TAIPEI -- A senior Taiwanese official on Tuesday hinted that the local authorities may approve Taiwan Semiconductor Manufacturing Co.'s planned $3 billion investment in China at the end of this month.
Speaking three days after Taiwan's ruling Kuomintang, or Nationalist party, was roundly defeated by the pro-independence Democratic Progressive Party in the presidential and parliamentary elections, Wu Ming-ji, director general of the Ministry of Economic Affairs' Industrial Development Bureau, said neither party opposes the TSMC deal.
"The review process would not be affected by the election's outcome," Wu said.
The official said a special task force is still reviewing TSMC's investment proposal and will reach a conclusion soon. The task force will then send its evaluation to the Investment Commission, the body responsible for approving investments by Taiwanese companies in China, for a final decision before the end of January or the Chinese New Year in early February.
On Dec. 7, TSMC submitted an application to establish a wholly owned 12-inch wafer-manufacturing facility to produce its advanced 16 nanometer chips beginning in 2018 in the Chinese city of Nanjing. Currently, TSMC's sole mainland manufacturing base is in Shanghai.
TSMC Chairman Morris Chang said on Jan. 14 that building another plant in China would enhance the company's access to the growing Chinese market, which accounted for 9% of the company's revenue in the fourth quarter of 2015.
"It is considered a positive move for TSMC, which has much more advanced technology than its smaller Chinese rivals," said William Dong, head of Taiwan equities at UBS. "To grow operations in China at this point could effectively help them overpower any other local and international competitors," he said.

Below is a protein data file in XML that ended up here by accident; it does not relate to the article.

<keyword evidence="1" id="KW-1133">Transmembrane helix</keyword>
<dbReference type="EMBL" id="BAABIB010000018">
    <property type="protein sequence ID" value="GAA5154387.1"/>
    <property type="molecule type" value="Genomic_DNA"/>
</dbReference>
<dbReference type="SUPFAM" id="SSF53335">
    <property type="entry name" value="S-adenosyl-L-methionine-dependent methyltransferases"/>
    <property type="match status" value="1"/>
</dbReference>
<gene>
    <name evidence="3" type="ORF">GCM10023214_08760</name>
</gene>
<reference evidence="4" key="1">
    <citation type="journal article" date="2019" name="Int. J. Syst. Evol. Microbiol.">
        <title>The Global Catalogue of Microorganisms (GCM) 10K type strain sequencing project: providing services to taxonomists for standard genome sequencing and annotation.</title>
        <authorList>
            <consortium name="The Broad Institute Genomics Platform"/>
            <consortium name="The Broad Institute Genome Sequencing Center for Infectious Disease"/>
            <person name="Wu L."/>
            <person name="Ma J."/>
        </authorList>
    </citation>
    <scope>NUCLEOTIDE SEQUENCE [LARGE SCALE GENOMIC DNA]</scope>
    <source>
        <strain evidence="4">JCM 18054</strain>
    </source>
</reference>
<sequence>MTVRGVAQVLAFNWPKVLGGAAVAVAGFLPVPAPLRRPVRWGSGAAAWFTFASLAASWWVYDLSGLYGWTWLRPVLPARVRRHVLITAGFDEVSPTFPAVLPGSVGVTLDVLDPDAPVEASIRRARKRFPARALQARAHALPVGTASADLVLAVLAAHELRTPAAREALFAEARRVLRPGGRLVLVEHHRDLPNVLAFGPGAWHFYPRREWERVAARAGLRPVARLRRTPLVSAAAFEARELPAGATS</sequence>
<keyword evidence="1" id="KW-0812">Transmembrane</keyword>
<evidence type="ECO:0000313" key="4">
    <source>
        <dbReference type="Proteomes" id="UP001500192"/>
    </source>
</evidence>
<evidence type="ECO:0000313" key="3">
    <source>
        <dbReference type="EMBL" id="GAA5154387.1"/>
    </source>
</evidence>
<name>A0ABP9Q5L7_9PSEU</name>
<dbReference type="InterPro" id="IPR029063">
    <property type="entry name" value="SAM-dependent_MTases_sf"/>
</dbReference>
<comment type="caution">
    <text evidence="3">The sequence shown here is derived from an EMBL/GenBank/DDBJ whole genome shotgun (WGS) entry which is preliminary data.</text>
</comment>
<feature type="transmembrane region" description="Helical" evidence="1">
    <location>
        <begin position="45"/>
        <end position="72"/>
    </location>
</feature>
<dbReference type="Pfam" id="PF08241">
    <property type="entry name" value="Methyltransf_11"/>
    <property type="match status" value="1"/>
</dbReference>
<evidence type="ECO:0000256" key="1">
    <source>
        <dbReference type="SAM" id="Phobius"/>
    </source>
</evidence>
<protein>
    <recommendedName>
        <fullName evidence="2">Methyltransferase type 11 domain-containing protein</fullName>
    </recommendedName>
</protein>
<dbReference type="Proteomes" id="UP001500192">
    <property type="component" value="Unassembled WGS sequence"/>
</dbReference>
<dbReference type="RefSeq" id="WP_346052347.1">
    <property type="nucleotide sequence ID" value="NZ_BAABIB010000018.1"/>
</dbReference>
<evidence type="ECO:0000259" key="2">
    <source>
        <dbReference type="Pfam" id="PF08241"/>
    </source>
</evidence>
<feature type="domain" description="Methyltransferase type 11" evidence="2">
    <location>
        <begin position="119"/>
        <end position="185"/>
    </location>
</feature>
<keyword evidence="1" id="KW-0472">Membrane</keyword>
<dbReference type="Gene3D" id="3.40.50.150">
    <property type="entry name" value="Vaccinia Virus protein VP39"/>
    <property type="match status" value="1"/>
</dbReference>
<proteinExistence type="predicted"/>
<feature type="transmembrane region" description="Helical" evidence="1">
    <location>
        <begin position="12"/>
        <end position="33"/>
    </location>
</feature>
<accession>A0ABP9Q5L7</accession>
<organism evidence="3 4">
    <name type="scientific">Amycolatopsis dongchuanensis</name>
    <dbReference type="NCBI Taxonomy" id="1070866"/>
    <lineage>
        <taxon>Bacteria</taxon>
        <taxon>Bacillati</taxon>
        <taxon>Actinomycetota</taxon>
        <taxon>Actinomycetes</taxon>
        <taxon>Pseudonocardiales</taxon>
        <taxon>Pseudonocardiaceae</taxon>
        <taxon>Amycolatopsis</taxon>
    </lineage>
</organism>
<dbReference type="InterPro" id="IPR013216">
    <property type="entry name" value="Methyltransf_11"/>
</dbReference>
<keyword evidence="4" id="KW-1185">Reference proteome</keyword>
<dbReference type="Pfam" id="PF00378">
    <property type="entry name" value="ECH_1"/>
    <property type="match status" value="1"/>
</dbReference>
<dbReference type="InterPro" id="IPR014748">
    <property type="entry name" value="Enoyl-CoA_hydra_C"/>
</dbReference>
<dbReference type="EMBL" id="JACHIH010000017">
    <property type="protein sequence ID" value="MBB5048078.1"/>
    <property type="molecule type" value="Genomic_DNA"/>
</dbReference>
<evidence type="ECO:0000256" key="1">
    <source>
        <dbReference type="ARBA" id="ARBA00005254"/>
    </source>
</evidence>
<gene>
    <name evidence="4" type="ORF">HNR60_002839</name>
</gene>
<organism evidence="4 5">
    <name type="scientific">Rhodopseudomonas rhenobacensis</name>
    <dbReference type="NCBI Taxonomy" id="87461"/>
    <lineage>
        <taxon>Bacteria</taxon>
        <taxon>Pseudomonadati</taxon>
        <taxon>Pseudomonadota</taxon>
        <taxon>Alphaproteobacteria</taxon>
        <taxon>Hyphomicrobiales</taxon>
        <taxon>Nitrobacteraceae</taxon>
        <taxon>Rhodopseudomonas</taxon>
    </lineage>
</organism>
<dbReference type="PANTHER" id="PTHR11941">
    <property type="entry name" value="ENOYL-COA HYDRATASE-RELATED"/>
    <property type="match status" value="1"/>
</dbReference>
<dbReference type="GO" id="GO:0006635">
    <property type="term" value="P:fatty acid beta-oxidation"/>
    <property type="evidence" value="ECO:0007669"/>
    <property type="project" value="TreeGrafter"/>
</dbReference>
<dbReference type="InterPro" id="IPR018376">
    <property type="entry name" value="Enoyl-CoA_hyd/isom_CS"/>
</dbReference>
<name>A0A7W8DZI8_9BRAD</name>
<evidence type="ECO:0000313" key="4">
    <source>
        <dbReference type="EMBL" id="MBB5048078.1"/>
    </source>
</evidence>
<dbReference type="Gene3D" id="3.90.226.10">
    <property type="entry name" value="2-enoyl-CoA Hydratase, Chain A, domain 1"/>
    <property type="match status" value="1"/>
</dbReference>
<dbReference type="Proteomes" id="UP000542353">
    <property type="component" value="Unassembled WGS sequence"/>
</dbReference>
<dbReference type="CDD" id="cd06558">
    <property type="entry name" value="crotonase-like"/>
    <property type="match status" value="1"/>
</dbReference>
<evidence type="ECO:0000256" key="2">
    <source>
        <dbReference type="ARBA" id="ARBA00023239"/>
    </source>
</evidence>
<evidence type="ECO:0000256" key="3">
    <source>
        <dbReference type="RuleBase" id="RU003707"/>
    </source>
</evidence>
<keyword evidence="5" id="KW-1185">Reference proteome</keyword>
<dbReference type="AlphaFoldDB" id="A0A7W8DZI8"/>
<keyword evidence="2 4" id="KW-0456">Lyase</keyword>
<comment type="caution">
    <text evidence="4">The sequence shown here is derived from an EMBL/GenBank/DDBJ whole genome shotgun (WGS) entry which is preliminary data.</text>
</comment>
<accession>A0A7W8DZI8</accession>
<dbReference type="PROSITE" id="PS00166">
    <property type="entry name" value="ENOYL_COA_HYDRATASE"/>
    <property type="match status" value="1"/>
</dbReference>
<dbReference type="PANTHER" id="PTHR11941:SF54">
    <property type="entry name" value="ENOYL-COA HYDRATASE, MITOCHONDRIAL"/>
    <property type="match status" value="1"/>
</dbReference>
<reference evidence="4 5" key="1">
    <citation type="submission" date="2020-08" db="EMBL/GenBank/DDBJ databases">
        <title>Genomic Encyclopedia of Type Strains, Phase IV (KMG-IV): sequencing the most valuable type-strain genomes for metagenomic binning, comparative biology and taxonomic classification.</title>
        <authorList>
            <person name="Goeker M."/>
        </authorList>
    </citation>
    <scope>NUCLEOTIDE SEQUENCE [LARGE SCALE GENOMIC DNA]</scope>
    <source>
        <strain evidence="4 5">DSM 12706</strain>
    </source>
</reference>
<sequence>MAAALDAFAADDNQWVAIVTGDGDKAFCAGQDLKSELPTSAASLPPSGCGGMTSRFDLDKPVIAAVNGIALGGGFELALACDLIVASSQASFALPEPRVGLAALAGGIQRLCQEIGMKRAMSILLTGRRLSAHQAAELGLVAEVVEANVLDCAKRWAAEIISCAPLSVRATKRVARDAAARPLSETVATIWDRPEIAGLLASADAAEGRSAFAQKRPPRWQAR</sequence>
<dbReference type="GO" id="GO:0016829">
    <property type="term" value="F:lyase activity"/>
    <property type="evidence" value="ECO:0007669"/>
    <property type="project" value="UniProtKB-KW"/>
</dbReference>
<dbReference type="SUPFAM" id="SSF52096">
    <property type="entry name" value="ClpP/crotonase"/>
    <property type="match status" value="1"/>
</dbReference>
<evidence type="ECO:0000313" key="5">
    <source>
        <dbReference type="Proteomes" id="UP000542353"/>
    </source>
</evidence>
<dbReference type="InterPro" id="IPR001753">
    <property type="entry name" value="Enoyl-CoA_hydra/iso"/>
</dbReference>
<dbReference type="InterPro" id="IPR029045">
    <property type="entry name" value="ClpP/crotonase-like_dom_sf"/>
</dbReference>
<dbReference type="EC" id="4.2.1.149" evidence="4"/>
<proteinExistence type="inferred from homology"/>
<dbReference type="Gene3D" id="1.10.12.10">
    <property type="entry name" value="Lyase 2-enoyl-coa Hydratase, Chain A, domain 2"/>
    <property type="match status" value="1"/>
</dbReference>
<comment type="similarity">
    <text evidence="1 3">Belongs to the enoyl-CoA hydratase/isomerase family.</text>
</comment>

Although the government appears to be moving toward approving the TSMC deal, outgoing Minister of Economic Affairs John Deng said Monday that officials may postpone a decision on whether to allow mainland investment in Taiwanese chipmakers and whether to allow the Beijing-backed Tsinghua Unigroup to invest in Taiwanese chip assemblers, including Powertech Technology, ChipMOS Technologies and Siliconware Precision Industries.
Deng cited widely split public opinion as the reason for the likely delays, and said the proposals may not come under review until after president-elect Tsai Ing-wen is sworn in on May 20.
According to Wu, any Chinese investment in Taiwan's chip sector needs to be approved by the new parliament, which will be inaugurated on Feb. 1.